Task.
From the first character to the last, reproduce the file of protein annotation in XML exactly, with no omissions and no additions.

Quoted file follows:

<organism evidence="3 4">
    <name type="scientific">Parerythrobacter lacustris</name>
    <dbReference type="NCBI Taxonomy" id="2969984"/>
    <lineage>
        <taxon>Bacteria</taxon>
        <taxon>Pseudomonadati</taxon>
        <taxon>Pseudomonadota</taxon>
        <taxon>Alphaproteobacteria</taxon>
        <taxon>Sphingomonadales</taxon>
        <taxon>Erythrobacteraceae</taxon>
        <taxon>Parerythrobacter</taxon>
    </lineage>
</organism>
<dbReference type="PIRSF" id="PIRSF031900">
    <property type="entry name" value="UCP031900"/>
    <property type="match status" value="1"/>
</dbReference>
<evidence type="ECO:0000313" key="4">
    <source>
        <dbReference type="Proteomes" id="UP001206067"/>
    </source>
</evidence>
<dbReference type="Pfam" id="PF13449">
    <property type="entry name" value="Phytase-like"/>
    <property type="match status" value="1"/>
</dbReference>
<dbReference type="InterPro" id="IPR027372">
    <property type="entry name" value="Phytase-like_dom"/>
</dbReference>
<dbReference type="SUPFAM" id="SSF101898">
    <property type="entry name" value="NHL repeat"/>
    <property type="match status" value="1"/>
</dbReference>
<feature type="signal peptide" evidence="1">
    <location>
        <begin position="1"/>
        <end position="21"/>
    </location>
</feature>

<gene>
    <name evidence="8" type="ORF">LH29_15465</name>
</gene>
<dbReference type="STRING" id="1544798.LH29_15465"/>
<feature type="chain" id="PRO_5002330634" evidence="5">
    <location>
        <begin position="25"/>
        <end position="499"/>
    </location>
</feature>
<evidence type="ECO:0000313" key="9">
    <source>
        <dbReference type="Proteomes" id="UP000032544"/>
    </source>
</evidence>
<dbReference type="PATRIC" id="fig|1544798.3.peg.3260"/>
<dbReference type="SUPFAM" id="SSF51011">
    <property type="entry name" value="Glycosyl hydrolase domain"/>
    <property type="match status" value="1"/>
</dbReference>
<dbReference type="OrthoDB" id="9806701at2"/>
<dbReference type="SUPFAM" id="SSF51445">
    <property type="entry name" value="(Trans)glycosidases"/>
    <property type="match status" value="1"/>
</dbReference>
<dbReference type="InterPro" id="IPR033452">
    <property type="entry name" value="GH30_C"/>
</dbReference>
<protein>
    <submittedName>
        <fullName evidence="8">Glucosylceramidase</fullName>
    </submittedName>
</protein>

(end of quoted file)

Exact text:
<organism evidence="3 4">
    <name type="scientific">Parerythrobacter lacustris</name>
    <dbReference type="NCBI Taxonomy" id="2969984"/>
    <lineage>
        <taxon>Bacteria</taxon>
        <taxon>Pseudomonadati</taxon>
        <taxon>Pseudomonadota</taxon>
        <taxon>Alphaproteobacteria</taxon>
        <taxon>Sphingomonadales</taxon>
        <taxon>Erythrobacteraceae</taxon>
        <taxon>Parerythrobacter</taxon>
    </lineage>
</organism>
<dbReference type="PIRSF" id="PIRSF031900">
    <property type="entry name" value="UCP031900"/>
    <property type="match status" value="1"/>
</dbReference>
<evidence type="ECO:0000313" key="4">
    <source>
        <dbReference type="Proteomes" id="UP001206067"/>
    </source>
</evidence>
<dbReference type="Pfam" id="PF13449">
    <property type="entry name" value="Phytase-like"/>
    <property type="match status" value="1"/>
</dbReference>
<dbReference type="InterPro" id="IPR027372">
    <property type="entry name" value="Phytase-like_dom"/>
</dbReference>
<dbReference type="SUPFAM" id="SSF101898">
    <property type="entry name" value="NHL repeat"/>
    <property type="match status" value="1"/>
</dbReference>
<feature type="signal peptide" evidence="1">
    <location>
        <begin position="1"/>
        <end position="21"/>
    </location>
</feature>

<gene>
    <name evidence="8" type="ORF">LH29_15465</name>
</gene>
<dbReference type="STRING" id="1544798.LH29_15465"/>
<feature type="chain" id="PRO_5002330634" evidence="5">
    <location>
        <begin position="25"/>
        <end position="499"/>
    </location>
</feature>
<evidence type="ECO:0000313" key="9">
    <source>
        <dbReference type="Proteomes" id="UP000032544"/>
    </source>
</evidence>
<dbReference type="PATRIC" id="fig|1544798.3.peg.3260"/>
<dbReference type="SUPFAM" id="SSF51011">
    <property type="entry name" value="Glycosyl hydrolase domain"/>
    <property type="match status" value="1"/>
</dbReference>
<dbReference type="OrthoDB" id="9806701at2"/>
<dbReference type="SUPFAM" id="SSF51445">
    <property type="entry name" value="(Trans)glycosidases"/>
    <property type="match status" value="1"/>
</dbReference>
<dbReference type="InterPro" id="IPR033452">
    <property type="entry name" value="GH30_C"/>
</dbReference>
<protein>
    <submittedName>
        <fullName evidence="8">Glucosylceramidase</fullName>
    </submittedName>
</protein>